The caregiver network
At 6 feet 3 inches, U.S. Army Sergeant Blake Johnson was an imposing force on behalf of Team Army during the 2015 Warrior Games. An instrumental performer in field, swimming, sitting volleyball and wheelchair basketball , Johnson, like many of his teammates, maintained laser-like focus on “medaling” and helped lead Team Army to first place overall in the this year’s games.
“Swimming is my favorite event,” said the 23-year-old Johnson, who suffers from multitrauma injuries, including a shattered leg from a car accident in Illsheim, Germany, where he worked on Apache helicopters in systems repair. At the games, Johnson, who relies on a cane for support much of the time, said he strained his shoulder playing wheelchair basketball, and was concerned about how he would fare in the swimming pool.
“I’m still going to swim,” he said during the Games. “I just don’t know if I am going to swim as well as I should, and I’ve got to see if it’s all right.”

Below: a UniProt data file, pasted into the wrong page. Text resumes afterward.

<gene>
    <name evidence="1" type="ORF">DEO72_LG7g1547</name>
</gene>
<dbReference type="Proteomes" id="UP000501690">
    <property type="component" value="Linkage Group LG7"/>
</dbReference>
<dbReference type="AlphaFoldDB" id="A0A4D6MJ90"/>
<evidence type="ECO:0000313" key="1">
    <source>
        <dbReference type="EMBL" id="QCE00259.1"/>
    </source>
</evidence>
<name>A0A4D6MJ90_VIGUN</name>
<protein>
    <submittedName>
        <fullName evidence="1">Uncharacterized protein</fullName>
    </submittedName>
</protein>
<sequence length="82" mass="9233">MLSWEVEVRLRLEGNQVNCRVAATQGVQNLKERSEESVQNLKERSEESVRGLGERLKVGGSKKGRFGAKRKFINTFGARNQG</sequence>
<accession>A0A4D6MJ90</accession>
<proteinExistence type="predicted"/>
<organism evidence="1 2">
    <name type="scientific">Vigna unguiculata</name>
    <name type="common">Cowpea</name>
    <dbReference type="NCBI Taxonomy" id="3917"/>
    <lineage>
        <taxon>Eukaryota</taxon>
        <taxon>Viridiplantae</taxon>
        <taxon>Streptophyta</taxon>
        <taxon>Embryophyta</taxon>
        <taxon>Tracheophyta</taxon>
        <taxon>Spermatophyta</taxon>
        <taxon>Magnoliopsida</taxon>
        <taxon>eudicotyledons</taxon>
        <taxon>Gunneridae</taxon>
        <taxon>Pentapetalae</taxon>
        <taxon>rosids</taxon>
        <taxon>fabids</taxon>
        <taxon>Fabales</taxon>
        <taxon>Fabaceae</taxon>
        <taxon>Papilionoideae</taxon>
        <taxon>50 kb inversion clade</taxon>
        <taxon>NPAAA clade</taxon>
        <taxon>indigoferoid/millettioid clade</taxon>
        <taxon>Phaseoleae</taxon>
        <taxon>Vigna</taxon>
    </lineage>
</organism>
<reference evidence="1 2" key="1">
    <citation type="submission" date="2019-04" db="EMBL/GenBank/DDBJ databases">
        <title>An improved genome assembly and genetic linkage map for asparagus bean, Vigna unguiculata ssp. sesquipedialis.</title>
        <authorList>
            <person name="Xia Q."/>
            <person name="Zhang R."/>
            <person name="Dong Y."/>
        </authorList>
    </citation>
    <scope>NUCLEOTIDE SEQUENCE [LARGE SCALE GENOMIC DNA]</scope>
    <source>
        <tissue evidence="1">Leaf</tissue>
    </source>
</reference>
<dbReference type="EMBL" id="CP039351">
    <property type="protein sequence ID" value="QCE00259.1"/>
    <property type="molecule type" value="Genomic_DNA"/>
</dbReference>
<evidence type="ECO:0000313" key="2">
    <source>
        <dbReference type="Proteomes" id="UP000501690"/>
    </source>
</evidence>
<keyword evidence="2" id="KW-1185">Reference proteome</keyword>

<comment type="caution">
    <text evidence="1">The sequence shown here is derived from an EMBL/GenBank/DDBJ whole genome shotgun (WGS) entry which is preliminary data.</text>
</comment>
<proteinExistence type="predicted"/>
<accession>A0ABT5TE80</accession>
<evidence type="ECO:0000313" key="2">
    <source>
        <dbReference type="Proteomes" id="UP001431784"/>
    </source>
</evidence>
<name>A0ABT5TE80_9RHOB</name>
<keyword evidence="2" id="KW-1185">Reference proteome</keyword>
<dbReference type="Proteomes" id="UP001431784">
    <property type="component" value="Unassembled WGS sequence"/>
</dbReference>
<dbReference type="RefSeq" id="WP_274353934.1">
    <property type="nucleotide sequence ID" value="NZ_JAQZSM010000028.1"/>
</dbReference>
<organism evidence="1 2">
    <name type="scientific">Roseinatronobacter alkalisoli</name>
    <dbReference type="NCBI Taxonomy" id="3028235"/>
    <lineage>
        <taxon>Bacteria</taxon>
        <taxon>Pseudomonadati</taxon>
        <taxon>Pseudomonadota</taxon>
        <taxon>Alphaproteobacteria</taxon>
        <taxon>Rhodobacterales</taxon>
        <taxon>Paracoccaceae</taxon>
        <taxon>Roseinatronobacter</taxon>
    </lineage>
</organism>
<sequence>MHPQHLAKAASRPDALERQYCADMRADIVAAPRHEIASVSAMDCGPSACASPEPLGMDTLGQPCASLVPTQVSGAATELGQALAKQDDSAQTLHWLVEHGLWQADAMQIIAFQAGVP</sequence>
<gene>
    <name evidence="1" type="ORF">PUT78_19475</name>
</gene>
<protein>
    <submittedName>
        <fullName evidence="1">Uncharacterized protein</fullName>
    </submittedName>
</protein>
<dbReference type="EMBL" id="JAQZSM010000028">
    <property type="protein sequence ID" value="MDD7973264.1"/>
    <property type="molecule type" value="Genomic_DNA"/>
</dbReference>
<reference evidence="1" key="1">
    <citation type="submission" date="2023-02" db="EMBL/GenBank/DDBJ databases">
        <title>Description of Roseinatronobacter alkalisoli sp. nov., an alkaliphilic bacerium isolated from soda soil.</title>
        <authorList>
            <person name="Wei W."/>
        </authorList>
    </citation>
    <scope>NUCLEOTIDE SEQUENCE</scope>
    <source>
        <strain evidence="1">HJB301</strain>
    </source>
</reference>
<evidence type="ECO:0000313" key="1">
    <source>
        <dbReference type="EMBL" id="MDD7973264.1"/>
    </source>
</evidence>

Since his injuries three years ago, Johnson has relied on support from a network of individuals, from family and friends to physical therapists and, just as importantly, his service dog, Carlos, a 1-year-old Great Dane. A life-long animal lover, Johnson had dogs growing up and wanted one even when he was stationed in Germany. Following his accident, he carefully researched several breeds and found Carlos. A service dog is a type of assistance dog specifically trained to help people who have disabilities.
Johnson’s appearance belies the severe physical injuries he has suffered. Still, his recovery, like that of most injured service members, has been a long and difficult road.
“When he had his initial accident, his brother and I stayed for about nine months at Fisher House [Bethesda] to be with him,” said Blake’s mother, Theresa Johnson, who lives in Fort Hood, Texas. Johnson manages the Fort Hood location of Fisher House, a network of comfort homes that provide free lodging to military members and families receiving medical treatment. “We basically just tried to keep him motivated. He was getting ready to go to Special Forces, so we were just trying to get him back in the game. The Warrior Games have been really amazing for him, really just to keep him in the fight and not feel sorry for himself.”
Lisa Prasso, a physical therapist in Orthopedics & Rehabilitation at Walter Reed National Military Medical Center, said it is evident that Johnson, a lifelong surfer and runner, has great talent as an athlete. Prasso has worked with Johnson, who is based in Bethesda, Maryland, since 2013.